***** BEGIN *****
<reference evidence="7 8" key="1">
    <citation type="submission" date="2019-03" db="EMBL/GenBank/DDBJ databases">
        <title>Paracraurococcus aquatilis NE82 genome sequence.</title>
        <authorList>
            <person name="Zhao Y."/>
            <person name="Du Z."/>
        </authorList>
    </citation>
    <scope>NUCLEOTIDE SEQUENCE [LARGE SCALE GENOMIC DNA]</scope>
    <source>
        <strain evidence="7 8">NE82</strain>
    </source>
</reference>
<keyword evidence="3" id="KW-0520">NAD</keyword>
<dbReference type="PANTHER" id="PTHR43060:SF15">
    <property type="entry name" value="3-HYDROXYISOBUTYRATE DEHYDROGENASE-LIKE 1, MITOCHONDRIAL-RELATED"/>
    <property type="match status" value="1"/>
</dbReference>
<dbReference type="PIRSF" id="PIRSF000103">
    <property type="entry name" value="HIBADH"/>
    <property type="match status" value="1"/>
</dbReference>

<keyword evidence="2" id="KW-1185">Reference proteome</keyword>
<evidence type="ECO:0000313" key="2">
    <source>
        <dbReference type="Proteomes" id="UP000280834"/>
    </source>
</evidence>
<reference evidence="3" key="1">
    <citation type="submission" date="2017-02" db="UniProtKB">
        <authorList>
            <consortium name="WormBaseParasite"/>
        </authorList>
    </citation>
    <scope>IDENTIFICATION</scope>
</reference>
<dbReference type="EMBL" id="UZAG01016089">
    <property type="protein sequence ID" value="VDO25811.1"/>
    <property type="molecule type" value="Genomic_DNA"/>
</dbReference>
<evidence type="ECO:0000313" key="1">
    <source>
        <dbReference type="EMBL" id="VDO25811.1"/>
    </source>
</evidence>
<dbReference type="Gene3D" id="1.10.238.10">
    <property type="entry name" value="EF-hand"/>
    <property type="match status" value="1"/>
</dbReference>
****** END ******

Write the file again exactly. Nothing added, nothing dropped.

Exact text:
<reference evidence="7 8" key="1">
    <citation type="submission" date="2019-03" db="EMBL/GenBank/DDBJ databases">
        <title>Paracraurococcus aquatilis NE82 genome sequence.</title>
        <authorList>
            <person name="Zhao Y."/>
            <person name="Du Z."/>
        </authorList>
    </citation>
    <scope>NUCLEOTIDE SEQUENCE [LARGE SCALE GENOMIC DNA]</scope>
    <source>
        <strain evidence="7 8">NE82</strain>
    </source>
</reference>
<keyword evidence="3" id="KW-0520">NAD</keyword>
<dbReference type="PANTHER" id="PTHR43060:SF15">
    <property type="entry name" value="3-HYDROXYISOBUTYRATE DEHYDROGENASE-LIKE 1, MITOCHONDRIAL-RELATED"/>
    <property type="match status" value="1"/>
</dbReference>
<dbReference type="PIRSF" id="PIRSF000103">
    <property type="entry name" value="HIBADH"/>
    <property type="match status" value="1"/>
</dbReference>

<keyword evidence="2" id="KW-1185">Reference proteome</keyword>
<evidence type="ECO:0000313" key="2">
    <source>
        <dbReference type="Proteomes" id="UP000280834"/>
    </source>
</evidence>
<reference evidence="3" key="1">
    <citation type="submission" date="2017-02" db="UniProtKB">
        <authorList>
            <consortium name="WormBaseParasite"/>
        </authorList>
    </citation>
    <scope>IDENTIFICATION</scope>
</reference>
<dbReference type="EMBL" id="UZAG01016089">
    <property type="protein sequence ID" value="VDO25811.1"/>
    <property type="molecule type" value="Genomic_DNA"/>
</dbReference>
<evidence type="ECO:0000313" key="1">
    <source>
        <dbReference type="EMBL" id="VDO25811.1"/>
    </source>
</evidence>
<dbReference type="Gene3D" id="1.10.238.10">
    <property type="entry name" value="EF-hand"/>
    <property type="match status" value="1"/>
</dbReference>